On the one hand, it feels like I need to come back with something profound and insightful after a six month break. (SIX MONTHS! Let’s just shelve that for now,shall we? Because I’m overwhelmed enough by the simple act of trying to write again without explaining the past six months.) On the other, we could all use some wit and levity. (VAGINA! You’re welcome.) On the both hands (Did you see that fancy writing right there? Like riding a bicycle. Without a helmet. Or arms.), I’m not sure I have either of those in me right now. So instead, I think I’ll burst my scabbed-over writing hymen with someone else’s words. Someone that possesses both wit and wisdom – Rachel Joyce.
“…it never ceases to amaze me how difficult the things that are supposed to be instinctive really are.”
She wet her lower lip with her tongue, waiting for more words. “Eating,” she said at last. “That’s another one. Some people have real difficulties with that. Talking too. Even loving. They can all be difficult.” She watched the garden, not Harold.
“Sleeping,” he said.
She turned. “Don’t you sleep?”
“Not always.” He reached for more apple.
There was another silence. Then she said, “Children.”
“I beg your pardon?”
“There’s another one.”
Rather than try and strong-arm myself into writing, I’ve been hiding under the covers of reading. I started out with old friends like Scout Finch and Mary Lennox. Then I made a few new friends – friends like Harold Fry.
The silver-haired gentleman was in truth nothing like the man Harold had first iamagined him to be. He was a chap like himself, with a unique pain; and yet there would be no knowing that if you passed him in the street, or sat opposite him in a cafe and did not share his teacake. Harold pictured the gentleman on a station platform, smart in his suit, looking no different from anyone else. It must be the same all over England. People were buying milk, or filling their cars with petrol, or even posting letters. And what no one else knew was the appalling weight of the thing they were carrying inside. The inhuman effort it took sometimes to be normal, and a part of things that appeared both easy and everyday. The loneliness of that.
The Unlikely Pilgrimage of Harold Fry is perfect – delightfully British, dry in wit, subtle in message, wet with emotion. I loved it. Flat out loved it. Loved. (P.S. Loved.)
For me, the most interesting aspect of the story was Harold’s relationship with his wife. Or lack thereof. It’s so very easy to take a spouse or partner for granted, to lapse into the laziness of not thinking before snapping a tired response to an empty question, to assume your partner’s day couldn’t possibly haven been as difficult as yours, to presume that past tendernesses carry more weight than recent dismissals. It’s reminder that time conspires to tear us apart – both through our individual cruelties and those of fate.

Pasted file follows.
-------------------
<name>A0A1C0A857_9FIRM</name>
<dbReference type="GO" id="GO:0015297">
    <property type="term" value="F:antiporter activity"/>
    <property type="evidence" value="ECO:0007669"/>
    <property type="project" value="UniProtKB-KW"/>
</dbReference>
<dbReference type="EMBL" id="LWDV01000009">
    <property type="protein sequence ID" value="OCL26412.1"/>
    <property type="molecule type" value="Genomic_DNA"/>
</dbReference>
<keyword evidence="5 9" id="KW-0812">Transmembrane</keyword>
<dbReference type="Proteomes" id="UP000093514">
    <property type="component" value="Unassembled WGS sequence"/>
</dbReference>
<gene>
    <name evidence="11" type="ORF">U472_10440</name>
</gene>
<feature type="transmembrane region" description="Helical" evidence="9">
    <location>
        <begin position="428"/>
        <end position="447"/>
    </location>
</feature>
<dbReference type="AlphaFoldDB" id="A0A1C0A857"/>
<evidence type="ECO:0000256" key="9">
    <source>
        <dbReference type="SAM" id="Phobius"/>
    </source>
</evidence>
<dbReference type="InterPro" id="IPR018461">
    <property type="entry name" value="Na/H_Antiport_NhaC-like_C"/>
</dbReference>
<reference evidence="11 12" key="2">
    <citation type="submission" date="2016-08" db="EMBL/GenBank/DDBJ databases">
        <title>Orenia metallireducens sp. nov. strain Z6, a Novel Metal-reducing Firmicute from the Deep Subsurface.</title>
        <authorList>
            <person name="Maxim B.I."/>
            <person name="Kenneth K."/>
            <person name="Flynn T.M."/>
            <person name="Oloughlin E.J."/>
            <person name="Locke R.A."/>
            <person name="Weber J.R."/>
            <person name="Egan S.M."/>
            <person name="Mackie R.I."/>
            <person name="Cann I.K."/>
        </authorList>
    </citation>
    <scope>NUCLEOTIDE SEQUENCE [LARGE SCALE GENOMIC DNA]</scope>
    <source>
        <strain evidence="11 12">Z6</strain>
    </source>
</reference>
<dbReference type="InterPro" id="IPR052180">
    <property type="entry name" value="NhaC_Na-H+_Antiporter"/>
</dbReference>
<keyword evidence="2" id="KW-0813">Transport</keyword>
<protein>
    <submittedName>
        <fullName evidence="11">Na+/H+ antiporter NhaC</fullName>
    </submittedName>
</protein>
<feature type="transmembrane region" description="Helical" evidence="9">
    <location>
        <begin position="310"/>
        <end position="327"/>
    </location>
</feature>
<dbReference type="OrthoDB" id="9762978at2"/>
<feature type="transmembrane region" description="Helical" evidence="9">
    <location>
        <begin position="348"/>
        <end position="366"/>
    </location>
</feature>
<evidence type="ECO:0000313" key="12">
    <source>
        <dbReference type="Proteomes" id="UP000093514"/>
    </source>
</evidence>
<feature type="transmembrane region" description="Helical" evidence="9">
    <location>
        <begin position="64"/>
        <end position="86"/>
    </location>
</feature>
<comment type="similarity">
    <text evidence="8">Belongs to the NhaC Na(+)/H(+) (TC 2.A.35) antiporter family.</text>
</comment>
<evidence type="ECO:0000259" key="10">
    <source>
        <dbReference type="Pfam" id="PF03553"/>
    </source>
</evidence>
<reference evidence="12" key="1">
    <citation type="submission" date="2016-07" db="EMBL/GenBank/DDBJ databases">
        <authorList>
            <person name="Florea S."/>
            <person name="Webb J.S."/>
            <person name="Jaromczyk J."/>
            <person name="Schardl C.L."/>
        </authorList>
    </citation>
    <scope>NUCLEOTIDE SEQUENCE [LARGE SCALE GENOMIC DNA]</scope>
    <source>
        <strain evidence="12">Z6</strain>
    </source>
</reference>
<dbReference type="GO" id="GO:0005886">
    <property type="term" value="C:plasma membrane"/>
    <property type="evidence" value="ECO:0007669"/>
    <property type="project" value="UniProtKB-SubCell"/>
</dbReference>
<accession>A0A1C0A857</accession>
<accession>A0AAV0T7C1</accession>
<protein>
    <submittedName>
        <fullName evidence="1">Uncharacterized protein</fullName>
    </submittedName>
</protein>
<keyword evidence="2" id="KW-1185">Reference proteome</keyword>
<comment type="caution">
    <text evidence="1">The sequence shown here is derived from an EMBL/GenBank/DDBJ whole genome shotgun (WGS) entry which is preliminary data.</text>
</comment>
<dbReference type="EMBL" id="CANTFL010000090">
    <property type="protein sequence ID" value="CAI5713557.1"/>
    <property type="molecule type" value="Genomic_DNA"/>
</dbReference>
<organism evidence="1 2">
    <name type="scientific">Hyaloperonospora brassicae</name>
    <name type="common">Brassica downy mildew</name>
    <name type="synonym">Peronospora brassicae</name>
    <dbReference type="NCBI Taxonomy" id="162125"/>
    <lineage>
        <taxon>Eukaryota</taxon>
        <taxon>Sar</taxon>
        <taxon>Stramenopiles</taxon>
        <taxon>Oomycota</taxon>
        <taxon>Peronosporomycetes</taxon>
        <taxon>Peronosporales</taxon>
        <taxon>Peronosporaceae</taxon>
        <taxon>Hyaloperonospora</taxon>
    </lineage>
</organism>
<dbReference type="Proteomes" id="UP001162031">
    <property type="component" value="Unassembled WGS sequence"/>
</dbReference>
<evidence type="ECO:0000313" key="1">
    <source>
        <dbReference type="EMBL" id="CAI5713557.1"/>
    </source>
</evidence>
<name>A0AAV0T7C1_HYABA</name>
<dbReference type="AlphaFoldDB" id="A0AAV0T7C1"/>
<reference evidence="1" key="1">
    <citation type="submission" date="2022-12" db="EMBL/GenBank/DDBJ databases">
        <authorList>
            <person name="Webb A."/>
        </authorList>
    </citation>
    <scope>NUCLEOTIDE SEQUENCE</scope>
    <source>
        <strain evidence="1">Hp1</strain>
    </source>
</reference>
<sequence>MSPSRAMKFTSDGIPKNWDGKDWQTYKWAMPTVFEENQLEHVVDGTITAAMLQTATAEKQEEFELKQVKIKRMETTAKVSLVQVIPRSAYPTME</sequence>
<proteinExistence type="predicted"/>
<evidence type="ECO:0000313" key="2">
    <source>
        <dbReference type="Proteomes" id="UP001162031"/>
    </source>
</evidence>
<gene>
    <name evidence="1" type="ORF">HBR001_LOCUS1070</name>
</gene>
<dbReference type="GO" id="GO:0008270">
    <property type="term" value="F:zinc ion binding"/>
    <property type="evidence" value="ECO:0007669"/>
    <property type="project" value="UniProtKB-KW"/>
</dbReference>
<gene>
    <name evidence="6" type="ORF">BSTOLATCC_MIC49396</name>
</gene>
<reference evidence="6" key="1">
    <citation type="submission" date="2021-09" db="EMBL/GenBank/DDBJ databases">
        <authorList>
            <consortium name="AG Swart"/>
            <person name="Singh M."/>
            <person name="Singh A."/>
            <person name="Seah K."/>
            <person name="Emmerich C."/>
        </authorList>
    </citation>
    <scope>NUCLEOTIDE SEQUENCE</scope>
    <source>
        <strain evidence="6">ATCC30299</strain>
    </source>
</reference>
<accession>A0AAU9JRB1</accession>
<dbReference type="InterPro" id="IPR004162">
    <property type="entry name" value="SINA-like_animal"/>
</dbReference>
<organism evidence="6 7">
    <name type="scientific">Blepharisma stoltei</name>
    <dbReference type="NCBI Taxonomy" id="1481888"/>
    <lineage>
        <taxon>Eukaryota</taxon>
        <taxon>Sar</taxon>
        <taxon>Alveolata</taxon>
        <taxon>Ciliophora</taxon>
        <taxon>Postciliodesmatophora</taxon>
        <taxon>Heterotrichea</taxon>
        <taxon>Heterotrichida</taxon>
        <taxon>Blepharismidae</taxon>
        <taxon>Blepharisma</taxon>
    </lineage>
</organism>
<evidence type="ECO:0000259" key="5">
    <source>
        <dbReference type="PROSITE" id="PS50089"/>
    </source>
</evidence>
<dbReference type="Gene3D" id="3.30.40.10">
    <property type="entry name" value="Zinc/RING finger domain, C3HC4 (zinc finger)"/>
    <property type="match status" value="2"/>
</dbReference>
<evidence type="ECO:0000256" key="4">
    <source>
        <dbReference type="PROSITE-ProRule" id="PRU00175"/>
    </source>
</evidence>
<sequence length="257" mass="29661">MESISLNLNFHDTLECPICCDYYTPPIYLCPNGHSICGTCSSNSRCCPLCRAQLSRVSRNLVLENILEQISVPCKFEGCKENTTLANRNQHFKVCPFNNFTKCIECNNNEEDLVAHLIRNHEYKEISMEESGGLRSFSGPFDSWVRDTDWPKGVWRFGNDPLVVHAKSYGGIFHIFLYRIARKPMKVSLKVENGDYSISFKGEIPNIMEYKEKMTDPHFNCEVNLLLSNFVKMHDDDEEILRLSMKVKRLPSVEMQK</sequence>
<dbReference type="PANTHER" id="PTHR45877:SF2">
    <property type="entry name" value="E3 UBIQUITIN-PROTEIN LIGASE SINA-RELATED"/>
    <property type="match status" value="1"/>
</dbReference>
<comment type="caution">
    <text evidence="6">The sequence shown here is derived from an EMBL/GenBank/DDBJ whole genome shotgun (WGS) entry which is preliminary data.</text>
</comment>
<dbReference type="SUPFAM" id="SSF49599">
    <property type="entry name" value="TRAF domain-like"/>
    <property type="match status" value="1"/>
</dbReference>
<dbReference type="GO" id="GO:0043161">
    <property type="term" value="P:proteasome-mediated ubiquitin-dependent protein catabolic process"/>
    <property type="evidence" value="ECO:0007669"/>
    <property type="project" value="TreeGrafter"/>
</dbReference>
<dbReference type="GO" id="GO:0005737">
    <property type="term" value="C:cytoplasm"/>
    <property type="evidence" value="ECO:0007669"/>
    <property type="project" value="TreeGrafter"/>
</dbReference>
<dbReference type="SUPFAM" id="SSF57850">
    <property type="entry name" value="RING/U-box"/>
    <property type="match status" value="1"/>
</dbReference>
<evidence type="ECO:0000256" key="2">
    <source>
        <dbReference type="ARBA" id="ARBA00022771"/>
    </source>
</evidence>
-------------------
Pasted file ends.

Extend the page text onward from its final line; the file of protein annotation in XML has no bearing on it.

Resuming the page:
“When the doctors told us she was dying, I held her hand and gave up. We both did. I know it wouldn’t have made any difference in the end, but I wish I had let her see how much I wanted to keep her. I should have raged, Maureen.”
He sat bent over his cup of tea, as if in prayer. He didn’t look up. He repeated the words with a quiet intensity she had not seen in him before, so that his cup trembled on its saucer. His knuckles were pure bone. “I should have raged.”
I’m making the book sound like a total downer, aren’t I? It’s not. Pinky swears. I need a depressing book like the Kardashians need padded bras. I promise you – there is so much hope sandwiched in the pages of this book. Hope for acceptance. Hope for healing. Hope for…well for hope’s sake.
“I miss her all the time. I know in my head that she has gone, but I still keep looking. The only difference is that I’m getting used to the pain. It’s like discovering a great hole in the ground. To begin with, you forget it’s there and you keep falling in. After a while, it’s still there, but you learn to walk around it.”
GAH! Beauty, tragedy, and comfort all in one little paragraph. Call me nuts, but every time I read that passage I feel like I’ve been forgiven. No idea for what, mind you. But it’s a wonderful and cathartic feeling all the same.
And the imagery? The writing itself? *swoon*
The stars began to prick the night sky, one after another, so that the growing darkness trembled.
And Joyce created a wondrous, perfectly imperfect character in Harold Fry. I won’t soon forget him.
He had learned that it was the smallness of people that filled him with wonder and tenderness, and the loneliness of that too. The world was made up of people putting one foot in front of the other; and a life might appear ordinary simply because the person living it had been doing so for a long time. Harold could no longer pass a stranger without acknowledging the truth that everyone was the same, and also unique; and that this was the dilemma of being human.